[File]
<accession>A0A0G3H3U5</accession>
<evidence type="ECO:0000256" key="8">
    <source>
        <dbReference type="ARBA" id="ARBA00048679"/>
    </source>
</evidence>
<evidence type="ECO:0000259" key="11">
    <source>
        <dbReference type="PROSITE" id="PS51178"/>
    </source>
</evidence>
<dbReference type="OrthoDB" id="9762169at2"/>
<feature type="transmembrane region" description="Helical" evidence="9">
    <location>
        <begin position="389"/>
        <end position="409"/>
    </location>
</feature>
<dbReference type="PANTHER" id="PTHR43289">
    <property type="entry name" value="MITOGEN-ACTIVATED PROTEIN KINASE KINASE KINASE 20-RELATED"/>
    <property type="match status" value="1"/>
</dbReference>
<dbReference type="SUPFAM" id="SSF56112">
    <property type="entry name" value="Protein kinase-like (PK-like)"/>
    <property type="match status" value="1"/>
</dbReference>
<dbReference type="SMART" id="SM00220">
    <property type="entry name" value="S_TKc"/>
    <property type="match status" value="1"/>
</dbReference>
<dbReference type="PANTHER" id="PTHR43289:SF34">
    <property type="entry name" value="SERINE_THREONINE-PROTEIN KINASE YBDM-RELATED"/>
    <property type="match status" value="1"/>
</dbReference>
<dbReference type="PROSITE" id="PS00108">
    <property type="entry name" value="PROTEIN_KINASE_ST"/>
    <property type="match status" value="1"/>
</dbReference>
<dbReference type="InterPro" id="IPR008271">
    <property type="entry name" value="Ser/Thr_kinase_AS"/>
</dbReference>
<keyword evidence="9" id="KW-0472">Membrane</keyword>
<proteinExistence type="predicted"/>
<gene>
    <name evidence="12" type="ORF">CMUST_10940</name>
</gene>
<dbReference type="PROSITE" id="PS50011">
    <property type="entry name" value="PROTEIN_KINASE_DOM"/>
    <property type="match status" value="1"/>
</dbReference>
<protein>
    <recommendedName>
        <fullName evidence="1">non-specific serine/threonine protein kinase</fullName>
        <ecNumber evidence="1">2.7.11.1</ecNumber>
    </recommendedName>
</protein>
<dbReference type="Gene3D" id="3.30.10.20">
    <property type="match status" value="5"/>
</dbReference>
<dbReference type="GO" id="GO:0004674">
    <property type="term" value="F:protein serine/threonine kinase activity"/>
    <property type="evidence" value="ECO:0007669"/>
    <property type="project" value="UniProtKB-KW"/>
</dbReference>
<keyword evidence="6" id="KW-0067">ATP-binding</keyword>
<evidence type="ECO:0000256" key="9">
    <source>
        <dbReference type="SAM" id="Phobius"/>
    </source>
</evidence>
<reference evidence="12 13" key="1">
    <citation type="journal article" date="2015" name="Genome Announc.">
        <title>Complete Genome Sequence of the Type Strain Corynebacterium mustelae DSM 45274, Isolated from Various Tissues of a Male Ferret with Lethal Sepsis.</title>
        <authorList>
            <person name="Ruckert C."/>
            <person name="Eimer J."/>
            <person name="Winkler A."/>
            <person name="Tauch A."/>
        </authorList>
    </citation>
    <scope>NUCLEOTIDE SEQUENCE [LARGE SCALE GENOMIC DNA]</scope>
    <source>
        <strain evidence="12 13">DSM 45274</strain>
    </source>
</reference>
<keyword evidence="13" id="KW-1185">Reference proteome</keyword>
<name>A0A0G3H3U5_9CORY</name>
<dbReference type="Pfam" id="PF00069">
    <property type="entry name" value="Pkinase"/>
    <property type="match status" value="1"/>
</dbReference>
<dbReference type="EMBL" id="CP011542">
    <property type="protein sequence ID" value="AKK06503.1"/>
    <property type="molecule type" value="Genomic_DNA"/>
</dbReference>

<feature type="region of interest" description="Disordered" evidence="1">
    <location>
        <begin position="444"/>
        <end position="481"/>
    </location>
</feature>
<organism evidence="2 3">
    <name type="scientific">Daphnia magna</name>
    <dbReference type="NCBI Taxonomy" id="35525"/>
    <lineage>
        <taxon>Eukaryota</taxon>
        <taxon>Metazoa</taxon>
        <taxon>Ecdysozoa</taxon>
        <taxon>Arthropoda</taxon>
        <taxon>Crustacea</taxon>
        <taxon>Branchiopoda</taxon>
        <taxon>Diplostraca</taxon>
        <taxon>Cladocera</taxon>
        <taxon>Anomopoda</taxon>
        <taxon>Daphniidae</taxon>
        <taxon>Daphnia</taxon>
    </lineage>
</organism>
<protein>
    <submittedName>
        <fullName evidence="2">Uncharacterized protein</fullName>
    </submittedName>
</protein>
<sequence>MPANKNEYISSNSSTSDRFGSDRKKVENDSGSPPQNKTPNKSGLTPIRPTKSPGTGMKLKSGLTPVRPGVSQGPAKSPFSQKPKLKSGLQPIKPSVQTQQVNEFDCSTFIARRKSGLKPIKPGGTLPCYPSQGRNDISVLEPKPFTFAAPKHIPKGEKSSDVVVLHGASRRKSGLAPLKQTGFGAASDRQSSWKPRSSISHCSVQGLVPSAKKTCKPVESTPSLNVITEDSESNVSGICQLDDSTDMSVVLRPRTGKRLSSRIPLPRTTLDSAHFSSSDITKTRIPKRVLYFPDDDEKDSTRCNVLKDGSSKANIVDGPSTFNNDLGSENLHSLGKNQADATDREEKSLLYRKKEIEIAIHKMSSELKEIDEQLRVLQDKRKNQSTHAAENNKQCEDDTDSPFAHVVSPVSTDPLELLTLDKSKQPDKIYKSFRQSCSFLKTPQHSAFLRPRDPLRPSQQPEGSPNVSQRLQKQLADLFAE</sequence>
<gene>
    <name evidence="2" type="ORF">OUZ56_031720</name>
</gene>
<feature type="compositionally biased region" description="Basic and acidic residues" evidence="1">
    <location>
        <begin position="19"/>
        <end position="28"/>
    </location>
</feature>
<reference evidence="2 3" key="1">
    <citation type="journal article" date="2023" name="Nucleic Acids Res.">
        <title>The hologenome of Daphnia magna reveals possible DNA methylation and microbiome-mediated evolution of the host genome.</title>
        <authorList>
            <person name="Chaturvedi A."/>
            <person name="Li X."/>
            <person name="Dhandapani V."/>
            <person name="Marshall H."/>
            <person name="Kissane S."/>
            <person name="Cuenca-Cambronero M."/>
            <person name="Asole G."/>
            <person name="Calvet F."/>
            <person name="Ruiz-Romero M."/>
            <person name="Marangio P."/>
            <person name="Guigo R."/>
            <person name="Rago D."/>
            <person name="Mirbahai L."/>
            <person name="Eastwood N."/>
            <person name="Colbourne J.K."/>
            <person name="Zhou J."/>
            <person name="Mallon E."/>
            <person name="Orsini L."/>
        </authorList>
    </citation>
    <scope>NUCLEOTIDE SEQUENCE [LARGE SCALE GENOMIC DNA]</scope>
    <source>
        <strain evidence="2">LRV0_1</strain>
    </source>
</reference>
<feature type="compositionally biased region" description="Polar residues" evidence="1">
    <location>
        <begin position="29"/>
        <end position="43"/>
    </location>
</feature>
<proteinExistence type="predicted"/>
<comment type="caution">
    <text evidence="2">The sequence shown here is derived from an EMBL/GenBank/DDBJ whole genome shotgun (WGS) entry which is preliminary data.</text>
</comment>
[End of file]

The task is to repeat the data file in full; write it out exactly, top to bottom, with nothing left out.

<accession>A0A0G3H3U5</accession>
<evidence type="ECO:0000256" key="8">
    <source>
        <dbReference type="ARBA" id="ARBA00048679"/>
    </source>
</evidence>
<evidence type="ECO:0000259" key="11">
    <source>
        <dbReference type="PROSITE" id="PS51178"/>
    </source>
</evidence>
<dbReference type="OrthoDB" id="9762169at2"/>
<feature type="transmembrane region" description="Helical" evidence="9">
    <location>
        <begin position="389"/>
        <end position="409"/>
    </location>
</feature>
<dbReference type="PANTHER" id="PTHR43289">
    <property type="entry name" value="MITOGEN-ACTIVATED PROTEIN KINASE KINASE KINASE 20-RELATED"/>
    <property type="match status" value="1"/>
</dbReference>
<dbReference type="SUPFAM" id="SSF56112">
    <property type="entry name" value="Protein kinase-like (PK-like)"/>
    <property type="match status" value="1"/>
</dbReference>
<dbReference type="SMART" id="SM00220">
    <property type="entry name" value="S_TKc"/>
    <property type="match status" value="1"/>
</dbReference>
<dbReference type="PANTHER" id="PTHR43289:SF34">
    <property type="entry name" value="SERINE_THREONINE-PROTEIN KINASE YBDM-RELATED"/>
    <property type="match status" value="1"/>
</dbReference>
<dbReference type="PROSITE" id="PS00108">
    <property type="entry name" value="PROTEIN_KINASE_ST"/>
    <property type="match status" value="1"/>
</dbReference>
<dbReference type="InterPro" id="IPR008271">
    <property type="entry name" value="Ser/Thr_kinase_AS"/>
</dbReference>
<keyword evidence="9" id="KW-0472">Membrane</keyword>
<proteinExistence type="predicted"/>
<gene>
    <name evidence="12" type="ORF">CMUST_10940</name>
</gene>
<dbReference type="PROSITE" id="PS50011">
    <property type="entry name" value="PROTEIN_KINASE_DOM"/>
    <property type="match status" value="1"/>
</dbReference>
<protein>
    <recommendedName>
        <fullName evidence="1">non-specific serine/threonine protein kinase</fullName>
        <ecNumber evidence="1">2.7.11.1</ecNumber>
    </recommendedName>
</protein>
<dbReference type="Gene3D" id="3.30.10.20">
    <property type="match status" value="5"/>
</dbReference>
<dbReference type="GO" id="GO:0004674">
    <property type="term" value="F:protein serine/threonine kinase activity"/>
    <property type="evidence" value="ECO:0007669"/>
    <property type="project" value="UniProtKB-KW"/>
</dbReference>
<keyword evidence="6" id="KW-0067">ATP-binding</keyword>
<evidence type="ECO:0000256" key="9">
    <source>
        <dbReference type="SAM" id="Phobius"/>
    </source>
</evidence>
<reference evidence="12 13" key="1">
    <citation type="journal article" date="2015" name="Genome Announc.">
        <title>Complete Genome Sequence of the Type Strain Corynebacterium mustelae DSM 45274, Isolated from Various Tissues of a Male Ferret with Lethal Sepsis.</title>
        <authorList>
            <person name="Ruckert C."/>
            <person name="Eimer J."/>
            <person name="Winkler A."/>
            <person name="Tauch A."/>
        </authorList>
    </citation>
    <scope>NUCLEOTIDE SEQUENCE [LARGE SCALE GENOMIC DNA]</scope>
    <source>
        <strain evidence="12 13">DSM 45274</strain>
    </source>
</reference>
<keyword evidence="13" id="KW-1185">Reference proteome</keyword>
<name>A0A0G3H3U5_9CORY</name>
<dbReference type="Pfam" id="PF00069">
    <property type="entry name" value="Pkinase"/>
    <property type="match status" value="1"/>
</dbReference>
<dbReference type="EMBL" id="CP011542">
    <property type="protein sequence ID" value="AKK06503.1"/>
    <property type="molecule type" value="Genomic_DNA"/>
</dbReference>

<feature type="region of interest" description="Disordered" evidence="1">
    <location>
        <begin position="444"/>
        <end position="481"/>
    </location>
</feature>
<organism evidence="2 3">
    <name type="scientific">Daphnia magna</name>
    <dbReference type="NCBI Taxonomy" id="35525"/>
    <lineage>
        <taxon>Eukaryota</taxon>
        <taxon>Metazoa</taxon>
        <taxon>Ecdysozoa</taxon>
        <taxon>Arthropoda</taxon>
        <taxon>Crustacea</taxon>
        <taxon>Branchiopoda</taxon>
        <taxon>Diplostraca</taxon>
        <taxon>Cladocera</taxon>
        <taxon>Anomopoda</taxon>
        <taxon>Daphniidae</taxon>
        <taxon>Daphnia</taxon>
    </lineage>
</organism>
<protein>
    <submittedName>
        <fullName evidence="2">Uncharacterized protein</fullName>
    </submittedName>
</protein>
<sequence>MPANKNEYISSNSSTSDRFGSDRKKVENDSGSPPQNKTPNKSGLTPIRPTKSPGTGMKLKSGLTPVRPGVSQGPAKSPFSQKPKLKSGLQPIKPSVQTQQVNEFDCSTFIARRKSGLKPIKPGGTLPCYPSQGRNDISVLEPKPFTFAAPKHIPKGEKSSDVVVLHGASRRKSGLAPLKQTGFGAASDRQSSWKPRSSISHCSVQGLVPSAKKTCKPVESTPSLNVITEDSESNVSGICQLDDSTDMSVVLRPRTGKRLSSRIPLPRTTLDSAHFSSSDITKTRIPKRVLYFPDDDEKDSTRCNVLKDGSSKANIVDGPSTFNNDLGSENLHSLGKNQADATDREEKSLLYRKKEIEIAIHKMSSELKEIDEQLRVLQDKRKNQSTHAAENNKQCEDDTDSPFAHVVSPVSTDPLELLTLDKSKQPDKIYKSFRQSCSFLKTPQHSAFLRPRDPLRPSQQPEGSPNVSQRLQKQLADLFAE</sequence>
<gene>
    <name evidence="2" type="ORF">OUZ56_031720</name>
</gene>
<feature type="compositionally biased region" description="Basic and acidic residues" evidence="1">
    <location>
        <begin position="19"/>
        <end position="28"/>
    </location>
</feature>
<reference evidence="2 3" key="1">
    <citation type="journal article" date="2023" name="Nucleic Acids Res.">
        <title>The hologenome of Daphnia magna reveals possible DNA methylation and microbiome-mediated evolution of the host genome.</title>
        <authorList>
            <person name="Chaturvedi A."/>
            <person name="Li X."/>
            <person name="Dhandapani V."/>
            <person name="Marshall H."/>
            <person name="Kissane S."/>
            <person name="Cuenca-Cambronero M."/>
            <person name="Asole G."/>
            <person name="Calvet F."/>
            <person name="Ruiz-Romero M."/>
            <person name="Marangio P."/>
            <person name="Guigo R."/>
            <person name="Rago D."/>
            <person name="Mirbahai L."/>
            <person name="Eastwood N."/>
            <person name="Colbourne J.K."/>
            <person name="Zhou J."/>
            <person name="Mallon E."/>
            <person name="Orsini L."/>
        </authorList>
    </citation>
    <scope>NUCLEOTIDE SEQUENCE [LARGE SCALE GENOMIC DNA]</scope>
    <source>
        <strain evidence="2">LRV0_1</strain>
    </source>
</reference>
<feature type="compositionally biased region" description="Polar residues" evidence="1">
    <location>
        <begin position="29"/>
        <end position="43"/>
    </location>
</feature>
<proteinExistence type="predicted"/>
<comment type="caution">
    <text evidence="2">The sequence shown here is derived from an EMBL/GenBank/DDBJ whole genome shotgun (WGS) entry which is preliminary data.</text>
</comment>